The assessee relied on the decision of the Hon'ble Calcutta High Court in the case of CIT v. Braithwaite, Burn & Jessop Construction Co. Ltd. [1978] 113 ITR 577. The Commissioner (Appeals) found that the facts of the assessee's case were distinguishable from those of the case relied on. He noted that the claim of the assessee was not justified. He pointed out that no part of the provision for taxation for the assessment years 1968-69 to 1972-73 could be treated as reserve merely because the assessee thought fit to write back part of it on 31-3-1972, more so in the background of the assessee's having huge concealed income and the tax liability pertaining thereto. The Commissioner (Appeals) referred to another decision of the Hon'ble Calcutta High Court in the case of A P.V. Engg. Co. Ltd. (supra). Considering the facts of the case, the Commissioner (Appeals) rejected the appeal by the assessee on this point. For all the assessment years under appeal except for the assessment year 1975-76, the assessee has raised the second ground of appeal relating to the excess of tax provision which, according to the assessee, should be allowed and considered for computation of the capital base as per details given at page 40 of the paper book. According to the assessee, the Commissioner (Appeals) was not justified in rejecting this ground of appeal raised before him. It is submitted that as far as the provision for taxation is concerned, the same cannot be treated as a reserve. But it is urged that the excess of the tax provision for a known and existing liability that would be reasonably necessary for the purpose, the excess shall have to be treated as a reserve. It is urged that the Commissioner (Appeals) wrongly declined to accept the point of the assessee, although the Commissioner (Appeals) relied on the decision of the Hon'ble Calcutta High Court in the case of A.P.V. Engg. Co. Ltd. (supra). It is urged that the facts of the case of the assessee are similar to those of Braithwaite, Burn & Jessop Construction Co. Ltd.'s case (supra). It is also urged that the Hon'ble Supreme Court in the case of Vazir Sultan Tobacco Co. Ltd. (supra) has also decided similar issue in favour of the assessee. It is urged, therefore, by the assessee's learned Counsel that the lower authorities have not seriously examined this vital point in the present case.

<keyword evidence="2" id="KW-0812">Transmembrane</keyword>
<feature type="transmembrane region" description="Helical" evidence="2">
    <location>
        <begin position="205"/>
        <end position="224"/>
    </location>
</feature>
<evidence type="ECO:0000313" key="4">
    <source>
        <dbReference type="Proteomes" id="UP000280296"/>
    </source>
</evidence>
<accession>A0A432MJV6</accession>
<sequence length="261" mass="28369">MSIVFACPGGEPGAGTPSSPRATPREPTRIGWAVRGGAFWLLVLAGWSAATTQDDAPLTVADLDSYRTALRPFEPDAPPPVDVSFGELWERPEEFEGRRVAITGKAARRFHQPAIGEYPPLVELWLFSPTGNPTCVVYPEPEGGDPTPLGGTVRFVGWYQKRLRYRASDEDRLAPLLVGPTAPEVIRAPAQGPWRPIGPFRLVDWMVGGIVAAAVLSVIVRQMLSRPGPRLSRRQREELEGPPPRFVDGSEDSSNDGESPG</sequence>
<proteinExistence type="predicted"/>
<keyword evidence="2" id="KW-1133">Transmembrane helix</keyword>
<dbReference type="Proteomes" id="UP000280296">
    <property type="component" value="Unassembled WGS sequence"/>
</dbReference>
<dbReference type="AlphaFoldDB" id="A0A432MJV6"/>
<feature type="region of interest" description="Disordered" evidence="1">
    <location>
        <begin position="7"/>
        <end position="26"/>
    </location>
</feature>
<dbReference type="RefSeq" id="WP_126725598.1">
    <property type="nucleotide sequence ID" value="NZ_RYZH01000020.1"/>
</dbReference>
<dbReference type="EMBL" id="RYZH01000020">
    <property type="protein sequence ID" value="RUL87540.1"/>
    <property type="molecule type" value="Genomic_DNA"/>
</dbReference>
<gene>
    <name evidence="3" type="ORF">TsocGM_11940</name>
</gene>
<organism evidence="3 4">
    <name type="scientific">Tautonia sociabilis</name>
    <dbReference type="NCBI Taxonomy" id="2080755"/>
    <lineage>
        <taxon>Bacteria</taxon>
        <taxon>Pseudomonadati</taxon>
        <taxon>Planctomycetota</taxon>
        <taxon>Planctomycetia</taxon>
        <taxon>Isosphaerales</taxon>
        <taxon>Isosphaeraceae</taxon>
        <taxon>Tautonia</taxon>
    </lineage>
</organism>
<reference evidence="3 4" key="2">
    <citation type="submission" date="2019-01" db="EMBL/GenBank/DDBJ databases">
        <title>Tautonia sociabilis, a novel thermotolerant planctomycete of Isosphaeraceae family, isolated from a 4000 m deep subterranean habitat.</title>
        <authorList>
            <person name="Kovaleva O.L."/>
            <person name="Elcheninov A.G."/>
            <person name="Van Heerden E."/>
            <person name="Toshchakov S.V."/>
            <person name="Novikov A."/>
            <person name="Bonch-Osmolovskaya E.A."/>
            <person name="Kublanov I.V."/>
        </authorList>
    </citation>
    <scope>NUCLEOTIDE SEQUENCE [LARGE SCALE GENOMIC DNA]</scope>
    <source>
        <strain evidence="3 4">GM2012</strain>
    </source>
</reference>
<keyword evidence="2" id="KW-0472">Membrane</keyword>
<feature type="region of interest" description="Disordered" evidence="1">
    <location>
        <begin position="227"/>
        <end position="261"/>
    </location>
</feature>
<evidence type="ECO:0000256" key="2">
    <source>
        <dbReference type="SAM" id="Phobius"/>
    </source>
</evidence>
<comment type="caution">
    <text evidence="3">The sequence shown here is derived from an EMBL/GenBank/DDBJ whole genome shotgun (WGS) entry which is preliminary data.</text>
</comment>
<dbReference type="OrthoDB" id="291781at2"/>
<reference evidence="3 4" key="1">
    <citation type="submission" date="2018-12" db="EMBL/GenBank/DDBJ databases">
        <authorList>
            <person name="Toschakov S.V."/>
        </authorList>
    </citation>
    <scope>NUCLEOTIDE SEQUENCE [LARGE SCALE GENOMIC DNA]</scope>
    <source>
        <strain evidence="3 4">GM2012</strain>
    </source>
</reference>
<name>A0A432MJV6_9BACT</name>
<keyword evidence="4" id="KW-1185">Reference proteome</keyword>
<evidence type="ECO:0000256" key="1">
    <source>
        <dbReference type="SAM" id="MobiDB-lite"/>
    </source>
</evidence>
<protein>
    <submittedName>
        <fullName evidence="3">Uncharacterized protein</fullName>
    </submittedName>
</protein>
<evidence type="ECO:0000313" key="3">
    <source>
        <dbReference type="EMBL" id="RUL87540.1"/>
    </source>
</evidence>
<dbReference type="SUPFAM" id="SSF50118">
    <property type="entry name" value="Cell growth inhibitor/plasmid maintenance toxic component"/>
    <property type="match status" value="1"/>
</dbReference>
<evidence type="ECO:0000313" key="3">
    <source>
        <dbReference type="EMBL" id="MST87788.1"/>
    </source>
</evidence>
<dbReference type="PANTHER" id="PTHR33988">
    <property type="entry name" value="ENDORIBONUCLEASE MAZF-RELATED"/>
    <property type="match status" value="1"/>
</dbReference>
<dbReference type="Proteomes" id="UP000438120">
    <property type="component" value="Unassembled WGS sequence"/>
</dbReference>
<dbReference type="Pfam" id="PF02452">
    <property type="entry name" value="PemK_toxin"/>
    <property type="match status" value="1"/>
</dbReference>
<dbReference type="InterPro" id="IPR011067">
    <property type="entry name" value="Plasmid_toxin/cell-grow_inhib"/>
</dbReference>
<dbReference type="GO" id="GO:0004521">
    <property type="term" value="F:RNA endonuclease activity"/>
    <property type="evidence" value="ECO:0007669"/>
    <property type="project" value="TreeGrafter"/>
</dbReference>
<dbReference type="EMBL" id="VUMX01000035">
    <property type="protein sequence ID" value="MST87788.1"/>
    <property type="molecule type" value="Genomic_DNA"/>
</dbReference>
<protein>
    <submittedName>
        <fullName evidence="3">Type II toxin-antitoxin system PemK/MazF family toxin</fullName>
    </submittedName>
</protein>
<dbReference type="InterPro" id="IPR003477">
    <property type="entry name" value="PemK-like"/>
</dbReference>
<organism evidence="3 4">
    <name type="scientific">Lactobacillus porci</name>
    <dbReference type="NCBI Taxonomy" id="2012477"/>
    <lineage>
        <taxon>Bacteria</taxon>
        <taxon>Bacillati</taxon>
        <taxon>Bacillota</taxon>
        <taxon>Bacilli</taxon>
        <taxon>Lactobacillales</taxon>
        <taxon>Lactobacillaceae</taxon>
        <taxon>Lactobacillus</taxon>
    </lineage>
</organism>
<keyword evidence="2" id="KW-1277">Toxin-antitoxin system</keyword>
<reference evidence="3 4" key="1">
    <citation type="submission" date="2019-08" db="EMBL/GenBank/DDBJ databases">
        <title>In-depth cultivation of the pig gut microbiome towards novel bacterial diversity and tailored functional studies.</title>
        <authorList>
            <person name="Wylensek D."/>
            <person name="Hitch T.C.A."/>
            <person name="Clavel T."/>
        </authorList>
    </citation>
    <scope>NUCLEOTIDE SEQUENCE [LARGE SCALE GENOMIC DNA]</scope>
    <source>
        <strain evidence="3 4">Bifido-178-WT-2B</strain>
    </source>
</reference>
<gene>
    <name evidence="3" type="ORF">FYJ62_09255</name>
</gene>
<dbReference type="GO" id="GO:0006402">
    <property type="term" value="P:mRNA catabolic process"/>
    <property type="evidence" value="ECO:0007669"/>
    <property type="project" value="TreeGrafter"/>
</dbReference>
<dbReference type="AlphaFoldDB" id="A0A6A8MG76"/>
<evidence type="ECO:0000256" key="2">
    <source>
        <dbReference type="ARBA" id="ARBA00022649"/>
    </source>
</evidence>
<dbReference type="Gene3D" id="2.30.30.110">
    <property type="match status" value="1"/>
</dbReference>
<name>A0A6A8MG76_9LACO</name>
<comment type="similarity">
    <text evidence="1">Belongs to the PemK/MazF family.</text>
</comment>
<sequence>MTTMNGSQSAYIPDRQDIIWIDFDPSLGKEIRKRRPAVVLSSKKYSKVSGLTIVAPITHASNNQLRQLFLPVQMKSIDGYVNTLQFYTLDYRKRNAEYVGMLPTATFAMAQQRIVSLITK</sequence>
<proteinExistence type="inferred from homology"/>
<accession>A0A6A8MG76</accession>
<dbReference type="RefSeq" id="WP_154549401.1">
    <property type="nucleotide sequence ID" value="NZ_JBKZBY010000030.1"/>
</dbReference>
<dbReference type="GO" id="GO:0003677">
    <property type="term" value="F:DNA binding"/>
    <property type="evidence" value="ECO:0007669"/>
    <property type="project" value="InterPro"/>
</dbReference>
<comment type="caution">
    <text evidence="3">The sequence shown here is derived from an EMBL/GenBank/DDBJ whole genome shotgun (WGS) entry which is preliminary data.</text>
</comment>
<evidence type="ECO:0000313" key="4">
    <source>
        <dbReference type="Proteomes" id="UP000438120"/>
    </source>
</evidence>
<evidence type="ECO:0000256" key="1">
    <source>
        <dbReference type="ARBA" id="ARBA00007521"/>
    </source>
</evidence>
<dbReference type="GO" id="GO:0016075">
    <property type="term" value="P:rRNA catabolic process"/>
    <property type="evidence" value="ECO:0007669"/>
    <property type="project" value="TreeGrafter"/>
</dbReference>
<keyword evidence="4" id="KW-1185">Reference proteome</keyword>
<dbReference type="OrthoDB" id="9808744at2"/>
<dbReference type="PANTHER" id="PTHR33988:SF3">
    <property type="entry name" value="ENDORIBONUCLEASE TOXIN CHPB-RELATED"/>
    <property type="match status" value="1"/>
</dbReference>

We have heard both the sides and have perused the orders of the authorities below for our consideration, vis-a-vis, the claim of the assessee in the light of the decisions cited earlier. The Commissioner (Appeals) has noted the facts in the case of Braithwaite, Burn & Jessop Construction Co. Ltd. (supra) are different from those of the assessee before us, and, hence, he was of the view that the ratio of the decision would not be applicable to the facts of the case. He was also of the opinion that no part of the provision for taxation for the assessment years 1968-69 to 1972-73 could be treated as a reserve merely because the assessee thought fit to write back a part of it on 31-3-1972, more so, in the background of the assessee's huge concealed income and the tax liability pertaining there to Actually, the Commissioner (Appeals) relied on the ratio of the decision of the Hon'ble Calcutta High Court in the case of A.P.V. Engg. Co. Ltd. (supra), in which, on the facts of that case, it was held that the provision for taxation was not 'reserve' within the meaning of Rule 1 of the Second Schedule to the Super Profits Tax Act, 1963. It was also observed that after providing for taxation, reserves and dividend, the amount of Rs. 11 lakhs and odd was left unappropriated without being set apart for any purpose and this amount was unappropriated profits and not 'reserve' which would not qualify as reserve. The claim of the assessee is that the Commissioner (Appeals) should have considered this aspect of the matter as well. At page 23 of the paper book, the assessee has given a different chart of the appropriation to general reserve in which it was stated that the statement of general reserve appropriation as per directors' recommendation on account for the year ended 31-3-1976 was approved by the shareholders in the annual general meeting dated 31-3-1977 as follows:Amount disclosed 2,68,67,302Less; Tax provision 1,55,42,000 __________ The balance of Rs. 1,13,15,000 was carried to the general reserve. The claim of the assessee is that there was an excess of the provision for taxation and the balance should have been treated straightaway as reserve in view of the decision in the case of Vazir Sultan Tobacco Co.